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all right. a quick update on one of the day's top stories. the first of two ebola patients has arrived in the united states. it just happened a few hours ago. dr. kent brantley arriving by ambulance at emory university hospital in atlanta this afternoon. he's been taken to an isolation unit. the medical plane that flew him here is already on its way back to liberia to pick up a second ebola patient and bring that patient back here. according to the cdc brantley and wrightbold will be the first ebola patients ever to be treated in the united states. while there's no question they deserve the best health care available some are also concerned about what the potential risks are involved in bringing them to the u.s.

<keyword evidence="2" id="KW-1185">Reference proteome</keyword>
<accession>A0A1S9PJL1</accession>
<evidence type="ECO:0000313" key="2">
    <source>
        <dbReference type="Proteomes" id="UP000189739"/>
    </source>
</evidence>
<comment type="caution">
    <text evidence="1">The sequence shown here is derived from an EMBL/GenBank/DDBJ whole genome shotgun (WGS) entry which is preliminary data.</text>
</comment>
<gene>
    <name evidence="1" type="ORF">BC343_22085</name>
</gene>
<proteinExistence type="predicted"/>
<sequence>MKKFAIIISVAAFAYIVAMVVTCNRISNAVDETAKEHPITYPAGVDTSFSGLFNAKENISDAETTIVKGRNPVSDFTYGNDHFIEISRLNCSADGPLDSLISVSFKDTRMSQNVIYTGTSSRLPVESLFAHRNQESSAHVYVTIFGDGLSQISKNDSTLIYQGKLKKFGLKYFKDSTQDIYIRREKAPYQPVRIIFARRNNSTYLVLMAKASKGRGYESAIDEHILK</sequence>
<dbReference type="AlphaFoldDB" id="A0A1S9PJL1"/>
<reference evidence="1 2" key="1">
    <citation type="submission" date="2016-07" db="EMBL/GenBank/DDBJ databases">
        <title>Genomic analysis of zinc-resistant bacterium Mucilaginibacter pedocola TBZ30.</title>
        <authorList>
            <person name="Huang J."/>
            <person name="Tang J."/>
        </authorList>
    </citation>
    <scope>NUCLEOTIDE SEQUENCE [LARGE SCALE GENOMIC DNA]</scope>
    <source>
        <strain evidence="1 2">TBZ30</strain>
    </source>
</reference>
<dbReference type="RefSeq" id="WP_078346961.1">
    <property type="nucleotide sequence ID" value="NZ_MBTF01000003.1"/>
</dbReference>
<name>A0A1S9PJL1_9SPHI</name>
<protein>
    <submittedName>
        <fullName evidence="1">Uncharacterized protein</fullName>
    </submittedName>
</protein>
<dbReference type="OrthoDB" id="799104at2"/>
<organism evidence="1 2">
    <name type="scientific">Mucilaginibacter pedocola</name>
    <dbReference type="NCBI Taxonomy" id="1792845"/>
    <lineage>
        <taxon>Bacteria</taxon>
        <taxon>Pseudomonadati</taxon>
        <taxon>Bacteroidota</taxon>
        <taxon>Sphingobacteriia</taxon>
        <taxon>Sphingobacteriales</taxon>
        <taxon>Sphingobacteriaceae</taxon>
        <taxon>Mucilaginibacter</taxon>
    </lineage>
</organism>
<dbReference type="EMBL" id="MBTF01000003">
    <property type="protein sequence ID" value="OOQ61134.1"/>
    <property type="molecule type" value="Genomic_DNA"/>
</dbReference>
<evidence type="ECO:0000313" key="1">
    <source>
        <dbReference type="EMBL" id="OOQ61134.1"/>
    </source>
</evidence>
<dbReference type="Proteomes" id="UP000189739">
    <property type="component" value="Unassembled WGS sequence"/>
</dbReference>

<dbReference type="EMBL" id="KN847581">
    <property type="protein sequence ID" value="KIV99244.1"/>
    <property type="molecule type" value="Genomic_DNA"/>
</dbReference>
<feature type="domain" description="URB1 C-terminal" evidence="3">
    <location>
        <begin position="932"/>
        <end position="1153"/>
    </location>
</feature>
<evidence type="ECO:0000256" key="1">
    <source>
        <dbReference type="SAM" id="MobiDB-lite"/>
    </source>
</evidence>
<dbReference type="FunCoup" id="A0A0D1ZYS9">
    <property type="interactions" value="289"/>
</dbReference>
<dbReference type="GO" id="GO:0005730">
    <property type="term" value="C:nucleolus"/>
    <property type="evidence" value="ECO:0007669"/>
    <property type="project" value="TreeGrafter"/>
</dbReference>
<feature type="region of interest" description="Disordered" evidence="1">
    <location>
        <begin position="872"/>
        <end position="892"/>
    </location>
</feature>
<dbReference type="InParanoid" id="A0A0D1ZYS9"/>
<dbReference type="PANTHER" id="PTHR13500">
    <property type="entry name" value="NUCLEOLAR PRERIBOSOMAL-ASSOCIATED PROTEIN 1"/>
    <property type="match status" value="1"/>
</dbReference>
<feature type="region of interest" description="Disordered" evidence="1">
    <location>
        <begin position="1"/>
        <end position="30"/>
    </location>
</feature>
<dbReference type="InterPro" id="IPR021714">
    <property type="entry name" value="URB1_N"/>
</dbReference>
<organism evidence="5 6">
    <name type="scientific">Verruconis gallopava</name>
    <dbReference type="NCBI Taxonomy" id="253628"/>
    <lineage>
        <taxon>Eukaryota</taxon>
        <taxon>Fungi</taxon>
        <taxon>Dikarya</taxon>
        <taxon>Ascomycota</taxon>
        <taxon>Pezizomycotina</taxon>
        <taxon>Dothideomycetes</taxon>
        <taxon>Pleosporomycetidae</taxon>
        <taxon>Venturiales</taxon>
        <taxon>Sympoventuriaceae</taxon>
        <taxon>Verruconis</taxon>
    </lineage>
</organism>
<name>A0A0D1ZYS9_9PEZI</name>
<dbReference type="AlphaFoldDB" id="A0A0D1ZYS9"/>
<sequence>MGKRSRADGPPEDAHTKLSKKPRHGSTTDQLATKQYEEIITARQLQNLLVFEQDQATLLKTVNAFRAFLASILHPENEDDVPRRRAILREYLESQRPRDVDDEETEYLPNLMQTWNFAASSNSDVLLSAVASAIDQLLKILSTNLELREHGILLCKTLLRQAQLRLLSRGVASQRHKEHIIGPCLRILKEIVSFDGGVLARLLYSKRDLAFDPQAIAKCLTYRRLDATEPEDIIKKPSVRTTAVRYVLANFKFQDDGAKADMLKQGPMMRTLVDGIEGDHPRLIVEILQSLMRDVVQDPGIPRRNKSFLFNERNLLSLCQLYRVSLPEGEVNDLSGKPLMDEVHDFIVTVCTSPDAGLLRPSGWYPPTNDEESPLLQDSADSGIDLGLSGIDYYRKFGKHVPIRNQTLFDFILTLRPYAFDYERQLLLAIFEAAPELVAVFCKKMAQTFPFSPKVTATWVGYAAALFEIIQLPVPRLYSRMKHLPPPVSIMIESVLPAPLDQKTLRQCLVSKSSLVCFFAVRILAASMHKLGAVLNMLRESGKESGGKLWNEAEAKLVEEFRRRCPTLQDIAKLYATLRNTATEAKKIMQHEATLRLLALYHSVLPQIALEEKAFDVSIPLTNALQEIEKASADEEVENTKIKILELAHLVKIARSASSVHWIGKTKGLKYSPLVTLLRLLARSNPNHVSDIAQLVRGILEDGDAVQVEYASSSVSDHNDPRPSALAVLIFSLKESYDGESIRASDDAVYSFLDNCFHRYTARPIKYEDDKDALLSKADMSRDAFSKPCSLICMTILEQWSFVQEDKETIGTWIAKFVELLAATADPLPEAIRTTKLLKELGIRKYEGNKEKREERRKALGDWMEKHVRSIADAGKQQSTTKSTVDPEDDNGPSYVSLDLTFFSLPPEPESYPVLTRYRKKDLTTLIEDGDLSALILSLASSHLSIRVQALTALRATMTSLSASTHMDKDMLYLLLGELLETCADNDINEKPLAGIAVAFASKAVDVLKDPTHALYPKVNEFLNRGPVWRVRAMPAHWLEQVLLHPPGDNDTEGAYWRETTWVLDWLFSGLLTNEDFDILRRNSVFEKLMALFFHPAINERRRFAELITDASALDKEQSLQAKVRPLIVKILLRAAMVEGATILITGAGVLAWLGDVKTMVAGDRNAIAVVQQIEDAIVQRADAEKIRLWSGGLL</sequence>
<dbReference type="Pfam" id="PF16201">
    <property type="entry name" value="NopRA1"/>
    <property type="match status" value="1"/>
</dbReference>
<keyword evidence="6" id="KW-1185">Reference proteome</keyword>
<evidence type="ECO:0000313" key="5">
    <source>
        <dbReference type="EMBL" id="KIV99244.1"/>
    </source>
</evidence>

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i want to bring in congressman adam schiff, he joins me now. i'd like to read you a statement from dr. kent brantley's wife that we just received. it says, quote, it was a relief to welcome kent home today. i spoke with him and he is glad to be back in the u.s. i am thankful to god for his safe transport and for giving him the strength to walk into the hospital. please continue praying for kent and nancy and please continue praying for the people of liberia and those who continue to serve them there. of course, these are two people that were trying to help ebola victims and then contracted it themselves. you know, we also heard that kent's parents were watching cnn earlier today and saw him be able to walk out of the ambulance which shows us a sign of where he stands and that brought them to tears, the fact that he had the ability to walk out. from what you're hearing from your constituents, congressman, what are they saying? are they comfortable with an ebola patient coming into the united states and would you be comfortable with having them in